Generally speaking, a pension is a tax-efficient way of saving for your retirement. There are different types of pensions available, depending on your circumstances. So here’s a quick overview of your options.
This is a pension scheme that’s arranged by your employer. If you’re between 22 and State Pension age, work in the UK and earn more than £10,000 a year, your employer must enrol you in a scheme. A percentage of your pay goes into the pension scheme each payday and your employer adds money to the scheme for you too.
There are 2 types of workplace pension:
- Defined contribution – a pension that’s based on how much money has been paid into it. The money paid into the scheme is invested by the pension provider. The amount available to you when the policy matures depends on how much has been paid in and how well the investments have performed, as you could get back less than you invested
- Defined benefit – sometimes referred to as final salary pensions. The money you get back doesn’t depend on investments, but is based on your salary and how long you’ve worked for that employer
Personal pensions, stakeholder pensions and self-invested personal pensions (SIPPs) are all types of individual pensions.
How regularly you pay in is usually up to you, and what you get back largely depends on how well your investments perform. The value of your pension can go down as well as up, and you may get back less than what has been paid in.
Other people like your partner or employer may also be able to contribute to your individual pension.
The State Pension is a regular payment from the government. To get a State Pension, you must first reach State Pension age, usually with at least 10 qualifying years on your National Insurance record. The amount you receive is also based on your National Insurance record and you’ll normally get the full amount if you have 35 or more qualifying years of contributions.
While the State Pension probably won’t be enough to support you on its own, it can be a useful addition to your retirement income.
Why pay into a pension?
- You get tax relief on contributions. The government usually adds money to your pension in the form of tax relief, so if your pension scheme operates the 'relief at source' method of tax relief, the government will add £20 to your pension for every £80 you pay in. If you’re a higher rate taxpayer, you may have to claim any higher rate tax relief you're entitled to through your self-assessment returns. In some workplace pensions, your own contributions are paid by ‘exchanging’ part of your salary for a higher pension contribution than required from your employer. This means you’ll save the tax and National Insurance contributions on this money as it’ll be going into your pension instead.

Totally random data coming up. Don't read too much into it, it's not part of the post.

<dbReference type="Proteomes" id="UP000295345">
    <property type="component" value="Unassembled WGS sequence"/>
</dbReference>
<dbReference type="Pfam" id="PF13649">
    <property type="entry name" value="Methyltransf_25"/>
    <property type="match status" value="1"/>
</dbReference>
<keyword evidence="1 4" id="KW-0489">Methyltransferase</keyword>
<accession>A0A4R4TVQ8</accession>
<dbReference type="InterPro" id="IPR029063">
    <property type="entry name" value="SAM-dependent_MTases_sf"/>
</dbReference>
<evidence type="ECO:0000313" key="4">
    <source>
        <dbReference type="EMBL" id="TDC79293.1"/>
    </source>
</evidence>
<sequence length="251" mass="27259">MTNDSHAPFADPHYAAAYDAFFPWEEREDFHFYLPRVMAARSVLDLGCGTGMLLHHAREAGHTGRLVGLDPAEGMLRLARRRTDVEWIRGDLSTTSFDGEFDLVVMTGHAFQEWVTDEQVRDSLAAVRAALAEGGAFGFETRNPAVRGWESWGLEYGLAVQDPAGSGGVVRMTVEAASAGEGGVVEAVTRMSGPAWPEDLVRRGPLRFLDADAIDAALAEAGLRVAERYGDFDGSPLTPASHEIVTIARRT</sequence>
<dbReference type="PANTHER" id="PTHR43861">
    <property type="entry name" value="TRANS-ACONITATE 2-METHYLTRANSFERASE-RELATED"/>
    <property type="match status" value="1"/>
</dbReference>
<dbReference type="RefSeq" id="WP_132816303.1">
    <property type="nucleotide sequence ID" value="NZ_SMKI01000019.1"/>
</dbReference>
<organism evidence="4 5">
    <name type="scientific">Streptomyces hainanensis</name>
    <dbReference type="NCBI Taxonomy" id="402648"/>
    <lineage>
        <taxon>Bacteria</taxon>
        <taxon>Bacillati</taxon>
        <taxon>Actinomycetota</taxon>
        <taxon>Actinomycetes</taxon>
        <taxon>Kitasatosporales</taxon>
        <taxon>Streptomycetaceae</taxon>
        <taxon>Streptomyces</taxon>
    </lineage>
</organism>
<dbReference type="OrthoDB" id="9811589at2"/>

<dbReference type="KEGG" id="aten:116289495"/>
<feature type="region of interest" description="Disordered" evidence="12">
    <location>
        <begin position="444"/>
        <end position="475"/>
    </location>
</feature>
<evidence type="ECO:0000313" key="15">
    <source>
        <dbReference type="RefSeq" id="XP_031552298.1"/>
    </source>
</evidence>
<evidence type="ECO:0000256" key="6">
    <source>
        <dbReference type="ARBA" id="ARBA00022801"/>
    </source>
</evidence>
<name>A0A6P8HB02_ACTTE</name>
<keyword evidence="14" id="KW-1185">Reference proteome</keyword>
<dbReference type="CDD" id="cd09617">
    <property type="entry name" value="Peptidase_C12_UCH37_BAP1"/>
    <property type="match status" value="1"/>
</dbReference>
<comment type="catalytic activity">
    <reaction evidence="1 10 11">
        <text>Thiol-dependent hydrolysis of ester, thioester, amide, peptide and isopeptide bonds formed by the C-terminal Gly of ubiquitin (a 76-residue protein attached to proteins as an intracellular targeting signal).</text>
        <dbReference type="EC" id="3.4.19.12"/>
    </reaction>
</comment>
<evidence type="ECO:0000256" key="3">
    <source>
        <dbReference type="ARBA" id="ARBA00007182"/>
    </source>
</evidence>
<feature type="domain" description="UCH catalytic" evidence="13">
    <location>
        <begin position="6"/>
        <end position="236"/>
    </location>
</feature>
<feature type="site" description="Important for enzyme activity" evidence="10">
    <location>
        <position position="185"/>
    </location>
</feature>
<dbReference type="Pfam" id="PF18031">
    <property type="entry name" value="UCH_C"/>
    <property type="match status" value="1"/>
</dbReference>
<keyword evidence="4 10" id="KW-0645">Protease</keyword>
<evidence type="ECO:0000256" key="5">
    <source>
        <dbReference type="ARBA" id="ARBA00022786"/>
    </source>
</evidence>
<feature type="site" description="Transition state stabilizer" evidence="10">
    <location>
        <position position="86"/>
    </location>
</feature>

- Employer contributions. With auto-enrolment fully in place, all employers must contribute to pension schemes on behalf of eligible employees. Check with your employer to see how much they’ll put in. As we mention above, some employers may also allow you to ‘sacrifice’ or ‘exchange’ part of your salary in return for pension contributions. In this way, both you and the employer will save on tax and National Insurance contributions.
How to pay into a pension
- For individual and workplace pensions, you can make regular and one-off payments. This will vary depending on both your provider and the type of pension you have, so check in advance that you can pay in the way you want to.
- You can usually make payments through your employer too. Either contributions will come out of your salary, or your employer will pay into your pension themselves. Speak to your employer to see what they offer
How you can receive money from your pension
Most pensions will set an age from which you can start taking money from your pension. This is usually somewhere between 55 and 65.
They will also have rules for when you can take your pension earlier than normal, for example if you become seriously ill or unable to work.
When the time comes to start taking money from your pension, you’ll need to decide how you want to do this.
- If you’ve got an individual pension or a defined contribution pension, you can take up to 25% of its value as a tax-free lump sum. You’ll usually pay tax on the rest, which you can either take as cash, use it to buy an annuity (a guaranteed income for the rest of your life) or leave invested and make regular or one-off withdrawals over time. Different ways of taking your money have different levels or risk and security and potentially different tax implications too. As with all retirement decisions, it’s worth getting advice on what’s best for you personally
- With a defined benefits pension, you may be able to take some of its value as a tax-free lump sum, but this will depend on the rules of your scheme. The rest of the money will be paid to you as a guaranteed income for the rest of your life
It’s never too early to prepare
The earlier you start thinking about what you’ll need for a comfortable retirement and where your money is going to come from, the more control you can have over that period of your life.